After the dado is cut in the bottom of each piece. I head to the router table to cut a rabbit 5/8” deep by 1/4” tall. I use a rabbiting bit for this, but I’ve also done it in with the tablesaw.

Here’s the pieces after the dados and rabbits have been cut.


The final step is to measure the dado so you know what size glass to get. The easiest way I have found is to place a thin ruler in the dado, place the 1” mark at the bottom left most edge of the dado, then take a reading from the other side and subtract 1”. Don’t forget to subtract that inch!





A note on that glass. I prefer glass because it’s easier to clean up after the finishing. I used plastic on the my first one and it was a disaster. I’m also fortunate enough to know a place that is friendly, fast, and dirt cheap to get my glass from. My last order was for 14 pieces of glass ranging from 9” square to 11” square and it cost me less that $30 and was ready in a couple days.

That’s it for now. I hope you enjoyed this tutorial and are inspired to make your own. Next time I’ll cover cutting the plywood back and assembly.

Comments and feedback our always welcome! Feel free to contact me if you have any questions. Thanks.

David

Large Tutorial on Smugmug

-- David



5 comments so far

View Richard 's profile

Richard

393 posts in 1807 days


#1 posted 11-18-2010 08:28 AM

Ah, I realized my mistake, I assembled the box first, and then tried drilling and rounding over the hole. Your assembly steps are much more logical. Great job.

-- Richard Boise, Idaho

View JamesVavra's profile

JamesVavra

286 posts in 2002 days


#2 posted 11-18-2010 04:22 PM

David,

Great blog. I’ve made similar projects and one thing I’ve always done differently is to cut the dado and rabbit on the long piece of stock before I crosscut the it into individual pieces.

For me at least, it makes it glaringly apparent which is the inside and the outside when the shorter pieces are being cut. Also, it prevents me from screwing up the grain wrapping around the edge by flipping a piece 180’. It does require that you start with a board that is long enough to make all four sides, so it’s not always an option.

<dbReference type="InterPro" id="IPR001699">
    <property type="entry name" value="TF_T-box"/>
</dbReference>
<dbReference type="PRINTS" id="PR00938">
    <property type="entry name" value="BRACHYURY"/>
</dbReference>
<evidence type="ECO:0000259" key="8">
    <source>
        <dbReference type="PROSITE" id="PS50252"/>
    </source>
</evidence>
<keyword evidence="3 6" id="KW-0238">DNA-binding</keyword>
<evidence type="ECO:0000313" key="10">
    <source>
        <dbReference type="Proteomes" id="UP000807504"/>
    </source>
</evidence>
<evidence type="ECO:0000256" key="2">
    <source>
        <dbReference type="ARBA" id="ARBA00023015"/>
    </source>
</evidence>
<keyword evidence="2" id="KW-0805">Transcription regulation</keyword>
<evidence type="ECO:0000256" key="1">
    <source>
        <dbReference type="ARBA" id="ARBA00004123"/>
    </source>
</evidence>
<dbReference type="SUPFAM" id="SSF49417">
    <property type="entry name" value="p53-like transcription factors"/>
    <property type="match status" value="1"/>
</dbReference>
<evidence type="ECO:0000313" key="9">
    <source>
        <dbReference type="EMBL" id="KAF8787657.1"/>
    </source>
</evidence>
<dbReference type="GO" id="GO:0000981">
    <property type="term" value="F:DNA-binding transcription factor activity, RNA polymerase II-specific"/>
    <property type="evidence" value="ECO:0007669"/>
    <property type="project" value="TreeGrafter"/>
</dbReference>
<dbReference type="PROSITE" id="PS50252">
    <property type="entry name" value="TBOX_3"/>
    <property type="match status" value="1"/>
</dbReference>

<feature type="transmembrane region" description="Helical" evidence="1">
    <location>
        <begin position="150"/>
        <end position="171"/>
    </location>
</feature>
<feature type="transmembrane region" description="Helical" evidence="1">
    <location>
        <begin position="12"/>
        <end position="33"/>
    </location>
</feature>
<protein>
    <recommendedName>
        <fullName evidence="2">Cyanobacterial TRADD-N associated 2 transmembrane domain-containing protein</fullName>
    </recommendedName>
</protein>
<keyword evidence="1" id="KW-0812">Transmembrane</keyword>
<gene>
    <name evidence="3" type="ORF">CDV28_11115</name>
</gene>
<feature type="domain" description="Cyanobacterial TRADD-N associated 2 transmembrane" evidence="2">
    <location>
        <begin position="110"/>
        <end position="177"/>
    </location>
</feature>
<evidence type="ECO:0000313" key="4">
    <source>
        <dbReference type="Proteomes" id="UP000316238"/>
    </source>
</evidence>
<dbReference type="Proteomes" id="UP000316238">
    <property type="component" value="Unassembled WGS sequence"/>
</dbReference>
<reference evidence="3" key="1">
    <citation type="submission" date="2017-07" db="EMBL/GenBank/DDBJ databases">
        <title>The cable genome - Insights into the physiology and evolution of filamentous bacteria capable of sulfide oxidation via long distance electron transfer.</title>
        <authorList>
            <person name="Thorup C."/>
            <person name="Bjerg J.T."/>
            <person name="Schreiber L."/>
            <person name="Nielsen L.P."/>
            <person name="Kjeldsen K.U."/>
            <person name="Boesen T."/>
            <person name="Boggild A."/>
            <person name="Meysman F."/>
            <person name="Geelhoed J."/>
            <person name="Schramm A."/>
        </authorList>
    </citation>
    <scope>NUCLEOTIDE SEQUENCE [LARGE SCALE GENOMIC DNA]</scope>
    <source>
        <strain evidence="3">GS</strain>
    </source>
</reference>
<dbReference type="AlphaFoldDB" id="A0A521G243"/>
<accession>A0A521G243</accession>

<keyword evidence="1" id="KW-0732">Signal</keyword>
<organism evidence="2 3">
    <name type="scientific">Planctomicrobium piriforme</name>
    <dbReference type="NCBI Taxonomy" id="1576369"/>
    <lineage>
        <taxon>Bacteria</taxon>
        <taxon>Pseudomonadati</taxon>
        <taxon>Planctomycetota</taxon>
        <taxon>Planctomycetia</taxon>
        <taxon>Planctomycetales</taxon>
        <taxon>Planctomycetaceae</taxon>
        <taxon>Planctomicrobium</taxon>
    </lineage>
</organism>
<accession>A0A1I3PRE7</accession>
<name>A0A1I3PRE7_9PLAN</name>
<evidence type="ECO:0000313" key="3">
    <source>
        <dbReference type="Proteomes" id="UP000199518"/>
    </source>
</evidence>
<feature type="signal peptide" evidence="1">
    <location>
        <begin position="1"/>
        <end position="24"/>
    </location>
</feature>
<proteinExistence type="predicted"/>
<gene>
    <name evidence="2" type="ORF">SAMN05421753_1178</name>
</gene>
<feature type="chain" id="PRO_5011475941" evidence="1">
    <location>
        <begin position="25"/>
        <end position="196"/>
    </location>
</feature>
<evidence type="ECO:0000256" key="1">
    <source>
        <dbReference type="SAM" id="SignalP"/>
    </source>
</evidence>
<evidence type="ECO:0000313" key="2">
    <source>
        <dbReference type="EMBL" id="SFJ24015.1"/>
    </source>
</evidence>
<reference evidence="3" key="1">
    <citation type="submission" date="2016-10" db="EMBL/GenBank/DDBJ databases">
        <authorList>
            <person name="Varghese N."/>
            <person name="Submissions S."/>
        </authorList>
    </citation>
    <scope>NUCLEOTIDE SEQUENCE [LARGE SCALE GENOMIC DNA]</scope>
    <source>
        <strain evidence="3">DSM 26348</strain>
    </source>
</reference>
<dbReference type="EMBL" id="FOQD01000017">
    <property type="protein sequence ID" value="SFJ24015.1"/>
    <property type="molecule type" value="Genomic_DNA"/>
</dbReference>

James

View Jonathan's profile

Jonathan

2605 posts in 1737 days


#3 posted 11-18-2010 07:28 PM

So far, this is an excellent tutorial. The pictures and amount of detail listed on every step is very helpful.

I’m curious to read the future tutorials through completion.

-- Jonathan, Denver, CO "Constructive criticism is welcome and valued as it gives me new perspectives and helps me to advance as a woodworker."

View HokieMojo's profile

HokieMojo

2103 posts in 2414 days


#4 posted 11-18-2010 08:07 PM

great blog!! these would make excellent Christmas gifts, even better if one were to throw in a bottle with the first cork for the collection (-:

View Bearpie's profile

Bearpie

2591 posts in 1704 days


#5 posted 11-18-2010 08:57 PM

Ha, we have a friend who we make fun of (behind his back ofcourse) because whenever we see him at parties we all keep an eye out on him because he is forever surreptitiously filching corks whenever a bottle is opened and it is laying on the counter, he will walk by and without being obvious will reach out and put the cork in his pocket. Once upon seeing him do it the hostess later asked him for the cork, cause the bottle was not empty, he denied having it! That was how the cork fable got started. Whenever we see a cork laying around, we would say this is for “Charles” or look around and ask where is “Charles”? Yes it gets old after a while but almost every time someone in our circle of friends get together it will invariably come up if there is a cork around! If you hand Charles a cork he will say he doesn’t want it but it always disappears later! Always! This would be a perfect gift for him! Thanks for posting!

Erwin, Jacksonville, FL

-- Erwin, Jacksonville, FL